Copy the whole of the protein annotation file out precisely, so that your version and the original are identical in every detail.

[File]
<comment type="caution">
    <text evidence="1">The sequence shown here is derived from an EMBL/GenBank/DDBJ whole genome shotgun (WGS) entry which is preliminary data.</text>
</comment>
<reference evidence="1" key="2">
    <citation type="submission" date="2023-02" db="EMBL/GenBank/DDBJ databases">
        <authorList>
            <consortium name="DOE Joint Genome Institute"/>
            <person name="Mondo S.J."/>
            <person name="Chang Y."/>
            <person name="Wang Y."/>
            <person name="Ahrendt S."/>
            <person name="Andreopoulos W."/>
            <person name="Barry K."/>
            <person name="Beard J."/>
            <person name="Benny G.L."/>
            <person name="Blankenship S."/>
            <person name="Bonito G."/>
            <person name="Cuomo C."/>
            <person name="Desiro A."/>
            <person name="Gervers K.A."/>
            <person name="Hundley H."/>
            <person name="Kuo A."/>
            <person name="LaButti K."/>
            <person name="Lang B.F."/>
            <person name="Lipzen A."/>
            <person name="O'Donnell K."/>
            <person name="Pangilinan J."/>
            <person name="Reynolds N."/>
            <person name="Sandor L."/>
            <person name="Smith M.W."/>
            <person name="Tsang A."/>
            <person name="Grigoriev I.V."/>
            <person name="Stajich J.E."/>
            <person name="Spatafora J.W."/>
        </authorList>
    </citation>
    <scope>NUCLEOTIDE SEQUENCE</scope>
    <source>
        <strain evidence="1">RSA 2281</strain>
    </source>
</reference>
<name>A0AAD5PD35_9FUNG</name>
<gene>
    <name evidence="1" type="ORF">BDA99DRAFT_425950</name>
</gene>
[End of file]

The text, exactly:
<comment type="caution">
    <text evidence="1">The sequence shown here is derived from an EMBL/GenBank/DDBJ whole genome shotgun (WGS) entry which is preliminary data.</text>
</comment>
<reference evidence="1" key="2">
    <citation type="submission" date="2023-02" db="EMBL/GenBank/DDBJ databases">
        <authorList>
            <consortium name="DOE Joint Genome Institute"/>
            <person name="Mondo S.J."/>
            <person name="Chang Y."/>
            <person name="Wang Y."/>
            <person name="Ahrendt S."/>
            <person name="Andreopoulos W."/>
            <person name="Barry K."/>
            <person name="Beard J."/>
            <person name="Benny G.L."/>
            <person name="Blankenship S."/>
            <person name="Bonito G."/>
            <person name="Cuomo C."/>
            <person name="Desiro A."/>
            <person name="Gervers K.A."/>
            <person name="Hundley H."/>
            <person name="Kuo A."/>
            <person name="LaButti K."/>
            <person name="Lang B.F."/>
            <person name="Lipzen A."/>
            <person name="O'Donnell K."/>
            <person name="Pangilinan J."/>
            <person name="Reynolds N."/>
            <person name="Sandor L."/>
            <person name="Smith M.W."/>
            <person name="Tsang A."/>
            <person name="Grigoriev I.V."/>
            <person name="Stajich J.E."/>
            <person name="Spatafora J.W."/>
        </authorList>
    </citation>
    <scope>NUCLEOTIDE SEQUENCE</scope>
    <source>
        <strain evidence="1">RSA 2281</strain>
    </source>
</reference>
<name>A0AAD5PD35_9FUNG</name>
<gene>
    <name evidence="1" type="ORF">BDA99DRAFT_425950</name>
</gene>